Can I Sell My House if I'm Behind on My Loan Payments?

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Can I sell my house if i’m behind on my mortage?


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The simple answer is yes, if you are behind on your loan you can sell your home; but recognize when you do sell your home the payments you missed will be due and penalties will be associated. Selling your home becuase you are behind on your mortgage is a smart financial decision if you are unable to get current, make the payments and are living house poor.

Bottom line, in a situation such as this (for whatever the reason – pay cut, medical expenses, etc…) you are living above your means and drastic action should be taken sooner rather than later to ensure no serious long term ramifications stem from this. How drastic should the action be, it depends on your situation… perhaps selling a car will afford you more monthly capital to retain your home, the point is now is the time to reel in unnecessary expenses, and reevaluate your current financial situation.

If you do look to sell your home when you are behind on the mortgage, recognize the lender will expect payoff in full, meaning everything that is owed to him (missed payments as well) is paid back when you sell the home. People that have an equity position of 10% or higher, this is typically not a problem (6% sales commission for the agents – but try to negotiate it down, and another 4% to cover missed payments and penalties – point in fact it should not total 4% and you should walk with some money albiet not very much) because they have a large enough equity position to sell and pay everything back. Those that do not have this large of an equity position or are upside down, meaning you owe more than the home is worth, you may have to look into a short sale to accomlish selling your home. Short sales require lender approval, but just because you are behind in your mortgage does not mean they will not agree to a short sale.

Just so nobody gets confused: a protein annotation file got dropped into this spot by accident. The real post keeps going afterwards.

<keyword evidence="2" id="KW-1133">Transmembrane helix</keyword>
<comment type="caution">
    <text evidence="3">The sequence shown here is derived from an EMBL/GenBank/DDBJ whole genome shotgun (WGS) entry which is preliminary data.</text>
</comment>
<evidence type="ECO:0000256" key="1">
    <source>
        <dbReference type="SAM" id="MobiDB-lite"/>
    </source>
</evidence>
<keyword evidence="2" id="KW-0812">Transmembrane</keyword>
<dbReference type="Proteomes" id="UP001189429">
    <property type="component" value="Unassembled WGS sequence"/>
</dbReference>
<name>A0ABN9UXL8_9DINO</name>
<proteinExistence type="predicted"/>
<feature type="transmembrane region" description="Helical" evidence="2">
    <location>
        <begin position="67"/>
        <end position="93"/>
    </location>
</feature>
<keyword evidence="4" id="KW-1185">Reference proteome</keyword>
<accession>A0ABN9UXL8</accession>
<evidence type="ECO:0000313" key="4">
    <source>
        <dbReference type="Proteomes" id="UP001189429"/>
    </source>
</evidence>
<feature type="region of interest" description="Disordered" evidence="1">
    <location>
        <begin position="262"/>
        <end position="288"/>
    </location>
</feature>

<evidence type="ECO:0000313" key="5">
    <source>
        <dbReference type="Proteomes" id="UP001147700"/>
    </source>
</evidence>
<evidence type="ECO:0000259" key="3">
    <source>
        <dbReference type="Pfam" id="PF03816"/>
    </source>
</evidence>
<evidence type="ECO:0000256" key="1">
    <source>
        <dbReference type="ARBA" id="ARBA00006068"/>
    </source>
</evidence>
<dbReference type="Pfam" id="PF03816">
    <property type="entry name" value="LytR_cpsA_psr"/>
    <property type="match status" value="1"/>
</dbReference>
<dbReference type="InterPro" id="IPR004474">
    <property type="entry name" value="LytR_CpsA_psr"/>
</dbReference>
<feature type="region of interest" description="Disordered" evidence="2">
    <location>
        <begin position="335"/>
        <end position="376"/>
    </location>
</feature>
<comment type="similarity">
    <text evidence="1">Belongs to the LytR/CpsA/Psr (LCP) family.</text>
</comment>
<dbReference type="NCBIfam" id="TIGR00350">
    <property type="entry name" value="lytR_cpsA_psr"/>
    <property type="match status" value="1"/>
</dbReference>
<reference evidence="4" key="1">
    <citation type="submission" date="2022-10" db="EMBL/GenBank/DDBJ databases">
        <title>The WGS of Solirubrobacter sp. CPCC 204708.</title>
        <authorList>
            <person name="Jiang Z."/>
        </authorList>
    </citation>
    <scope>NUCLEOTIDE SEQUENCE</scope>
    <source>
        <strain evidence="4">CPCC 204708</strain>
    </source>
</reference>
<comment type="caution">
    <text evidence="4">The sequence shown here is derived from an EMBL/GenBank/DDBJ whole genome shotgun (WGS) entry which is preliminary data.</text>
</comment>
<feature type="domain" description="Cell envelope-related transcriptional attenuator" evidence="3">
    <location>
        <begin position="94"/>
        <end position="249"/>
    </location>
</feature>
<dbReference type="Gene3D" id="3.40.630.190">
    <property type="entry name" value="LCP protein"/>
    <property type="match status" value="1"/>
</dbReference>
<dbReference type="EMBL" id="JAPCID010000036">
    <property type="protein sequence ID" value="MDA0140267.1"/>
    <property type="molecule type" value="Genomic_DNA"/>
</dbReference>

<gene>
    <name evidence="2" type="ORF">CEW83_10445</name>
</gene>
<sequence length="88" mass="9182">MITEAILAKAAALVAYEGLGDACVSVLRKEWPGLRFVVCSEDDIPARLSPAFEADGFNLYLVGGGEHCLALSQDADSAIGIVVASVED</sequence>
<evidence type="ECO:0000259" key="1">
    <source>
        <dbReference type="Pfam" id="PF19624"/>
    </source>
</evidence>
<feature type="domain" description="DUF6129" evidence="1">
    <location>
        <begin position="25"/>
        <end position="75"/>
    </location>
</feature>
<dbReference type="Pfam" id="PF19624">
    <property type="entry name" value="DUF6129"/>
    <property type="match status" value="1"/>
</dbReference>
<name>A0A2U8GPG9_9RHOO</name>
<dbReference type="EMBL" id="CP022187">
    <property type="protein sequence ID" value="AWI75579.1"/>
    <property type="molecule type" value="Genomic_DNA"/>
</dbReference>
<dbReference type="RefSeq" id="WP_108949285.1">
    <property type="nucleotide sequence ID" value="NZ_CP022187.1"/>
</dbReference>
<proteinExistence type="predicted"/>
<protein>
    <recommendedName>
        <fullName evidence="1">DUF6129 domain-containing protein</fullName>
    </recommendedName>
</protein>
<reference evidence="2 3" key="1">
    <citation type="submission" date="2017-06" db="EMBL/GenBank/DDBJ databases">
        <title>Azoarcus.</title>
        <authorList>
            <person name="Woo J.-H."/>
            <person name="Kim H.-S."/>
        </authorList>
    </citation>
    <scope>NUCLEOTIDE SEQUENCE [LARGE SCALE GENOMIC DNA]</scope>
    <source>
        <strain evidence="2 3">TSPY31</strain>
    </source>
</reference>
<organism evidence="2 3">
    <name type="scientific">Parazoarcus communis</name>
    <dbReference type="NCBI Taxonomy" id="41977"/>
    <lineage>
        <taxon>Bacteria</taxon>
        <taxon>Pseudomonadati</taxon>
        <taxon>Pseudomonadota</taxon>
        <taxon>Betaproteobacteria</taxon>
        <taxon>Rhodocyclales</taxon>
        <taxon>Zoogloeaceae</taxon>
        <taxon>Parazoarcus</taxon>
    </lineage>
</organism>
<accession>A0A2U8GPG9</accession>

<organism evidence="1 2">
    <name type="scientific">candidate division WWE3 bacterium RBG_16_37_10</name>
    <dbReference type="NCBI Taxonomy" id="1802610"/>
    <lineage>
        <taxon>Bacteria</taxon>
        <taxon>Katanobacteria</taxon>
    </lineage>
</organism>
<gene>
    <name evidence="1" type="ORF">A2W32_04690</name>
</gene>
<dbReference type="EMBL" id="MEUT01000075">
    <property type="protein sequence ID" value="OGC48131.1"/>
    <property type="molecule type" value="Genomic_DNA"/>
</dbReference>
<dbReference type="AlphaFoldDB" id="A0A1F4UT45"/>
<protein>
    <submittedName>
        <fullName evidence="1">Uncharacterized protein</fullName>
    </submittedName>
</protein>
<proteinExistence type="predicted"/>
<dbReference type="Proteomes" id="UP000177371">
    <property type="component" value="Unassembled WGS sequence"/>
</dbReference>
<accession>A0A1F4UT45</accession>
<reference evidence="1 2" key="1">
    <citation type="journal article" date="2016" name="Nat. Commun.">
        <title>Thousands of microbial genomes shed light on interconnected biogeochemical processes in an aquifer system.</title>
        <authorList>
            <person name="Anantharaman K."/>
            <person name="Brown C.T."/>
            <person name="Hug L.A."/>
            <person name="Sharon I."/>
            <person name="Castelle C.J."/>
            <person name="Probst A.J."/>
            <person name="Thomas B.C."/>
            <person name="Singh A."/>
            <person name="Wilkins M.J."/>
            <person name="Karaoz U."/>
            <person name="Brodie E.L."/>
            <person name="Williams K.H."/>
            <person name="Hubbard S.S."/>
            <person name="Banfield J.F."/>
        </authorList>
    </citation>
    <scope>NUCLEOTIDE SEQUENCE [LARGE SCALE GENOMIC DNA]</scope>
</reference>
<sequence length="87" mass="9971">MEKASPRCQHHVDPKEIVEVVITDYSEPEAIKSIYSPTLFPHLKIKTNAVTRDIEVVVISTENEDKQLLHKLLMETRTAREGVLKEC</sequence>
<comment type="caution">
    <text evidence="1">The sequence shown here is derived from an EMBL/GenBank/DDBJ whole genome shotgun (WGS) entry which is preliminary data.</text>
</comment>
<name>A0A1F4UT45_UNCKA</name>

Finally if you are behind in payments, have an equity position and are looking to sell before the bank forecloses, understand that most lenders will wait until a borrower is five months behind; 120 days late is a number you want to avoid. Now if you are thirty days late, then make a payment the following month, you are still 30 days late… this is known as a rolling 30… 60 day lates can roll as well as 90s… know how late you are in the eyes of the lender, and make sure you never approach that 120 day mark otherwise you will get an NOD ( Notice of Default) and the full amount will become due to remove the NOD (full amount of late payments plus penalties). This is important information for homeowners to understand in order to protect their equity position should they find themselves behind.

Answered about 5 years ago
Peter Gladkin
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